Wednesday, 06 June 2012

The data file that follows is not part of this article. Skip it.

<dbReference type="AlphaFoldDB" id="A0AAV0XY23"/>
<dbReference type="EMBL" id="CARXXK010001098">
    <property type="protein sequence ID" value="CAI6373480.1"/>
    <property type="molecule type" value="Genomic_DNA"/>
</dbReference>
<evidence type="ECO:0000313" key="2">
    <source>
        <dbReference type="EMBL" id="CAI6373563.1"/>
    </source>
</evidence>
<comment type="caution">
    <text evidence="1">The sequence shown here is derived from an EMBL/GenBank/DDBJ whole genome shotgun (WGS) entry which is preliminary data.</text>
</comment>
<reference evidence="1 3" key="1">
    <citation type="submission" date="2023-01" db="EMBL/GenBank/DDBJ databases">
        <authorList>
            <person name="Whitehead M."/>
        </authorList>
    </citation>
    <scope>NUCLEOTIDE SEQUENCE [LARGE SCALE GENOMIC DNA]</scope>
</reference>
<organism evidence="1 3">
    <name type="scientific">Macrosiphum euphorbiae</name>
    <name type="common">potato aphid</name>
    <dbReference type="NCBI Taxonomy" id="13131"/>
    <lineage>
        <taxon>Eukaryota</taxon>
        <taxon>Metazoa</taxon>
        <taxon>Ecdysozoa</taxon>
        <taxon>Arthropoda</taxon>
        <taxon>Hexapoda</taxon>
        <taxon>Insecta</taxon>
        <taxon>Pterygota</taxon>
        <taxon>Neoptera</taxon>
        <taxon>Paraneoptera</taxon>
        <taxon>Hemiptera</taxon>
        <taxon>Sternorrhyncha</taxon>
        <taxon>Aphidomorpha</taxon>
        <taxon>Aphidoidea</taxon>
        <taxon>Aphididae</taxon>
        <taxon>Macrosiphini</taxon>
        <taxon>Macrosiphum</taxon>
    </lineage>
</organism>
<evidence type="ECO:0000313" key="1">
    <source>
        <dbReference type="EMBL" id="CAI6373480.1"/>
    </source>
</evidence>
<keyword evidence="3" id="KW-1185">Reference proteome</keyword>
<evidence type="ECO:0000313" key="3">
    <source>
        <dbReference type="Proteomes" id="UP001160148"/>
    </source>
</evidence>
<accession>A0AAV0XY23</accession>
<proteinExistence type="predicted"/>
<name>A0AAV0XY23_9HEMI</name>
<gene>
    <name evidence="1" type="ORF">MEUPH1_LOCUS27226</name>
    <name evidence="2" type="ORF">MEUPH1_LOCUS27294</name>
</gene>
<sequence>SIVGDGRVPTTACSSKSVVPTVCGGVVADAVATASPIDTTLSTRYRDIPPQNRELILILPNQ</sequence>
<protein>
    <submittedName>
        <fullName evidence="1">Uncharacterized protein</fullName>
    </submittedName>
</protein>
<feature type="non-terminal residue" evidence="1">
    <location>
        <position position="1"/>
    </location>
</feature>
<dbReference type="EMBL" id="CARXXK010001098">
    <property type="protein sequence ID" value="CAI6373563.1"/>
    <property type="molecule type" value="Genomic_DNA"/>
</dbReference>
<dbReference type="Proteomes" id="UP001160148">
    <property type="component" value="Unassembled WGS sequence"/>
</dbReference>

Neighbourhood shopping parades Localism is beginning to take account of the plight of many local economies, and at last we have a policy paper on the subject of ‘neighbourhood shopping parades,’ backed up by research carried out by GENECON. Let’s at least give credit to this government for putting some energy into this, and hope it contributes to a genuine holistic commitment to neighbourhoods. Both documents offer definitions, but basically it’s about between five and 40 shops in one or more continuous rows, with a mainly local customer base and a high proportion of independent small or micro-businesses. Mercifully, we're spared the rhetoric about such shopping parades being 'the heart of the community' (a claim routinely made for pubs, churches, libraries, post offices, parks etc etc). Local shops tend to be flexible and adaptable, and generate loyalty as part of or in addition to their social role - which itself is gradually and begrudgingly being recognised in policy: if policy had been more enlightened in this respect in recent years we might not have had all that nonsense over post offices). Julian Dobson reports that Mary Portas popped into a meeting he helped organise recently about the future of high streets, asserting that 'social capital creates economic capital'. No, it may not be news to anyone (Jane Jacobs hammered the point 50 years ago) but it does often matter to have people in positions of influence restating such points to build momentum. Local shops offer opportunities for entrepreneurs and new businesses, and for ‘interesting and innovative use’ of empty shops. And they provide opportunities ‘for other businesses to locate in parades that might normally be expected to be elsewhere, but are drawn to local parades for the convenience, the sense of a business community and attractive rents.’ In both papers, happily, it’s recognised that there isn’t necessarily any contradiction between a parade of thriving local shops and the increasing amount of time most of us spend online. Indeed as my colleague Hugh Flouch has been arguing for some time, the potential integration of local online with neighbourhood trade is rich and there to be developed. At the same time, it’s important not to overlook the agonies that some local traders cause for residents sometimes. I remember a work colleague, years ago, wretchedly suffering interrupted nights and threats because of an anti-social taxi company. Smelly food, noisy crack-of-dawn deliveries, penetrating bright flashing lights, car oil or trash on the pavements – there may be lots of reasons why it makes sense to ensure community involvement in the management of neighbourhood shopping parades as entities. In the strategy paper, there’s a section on councils working collectively with local traders in their interests and, by extension in most cases, those of local people. To be fair, I know many officers have always tried to do so, but may have been overwhelmed by powerful forces working in the opposite direction. Hopefully, that’s what might be changing now.

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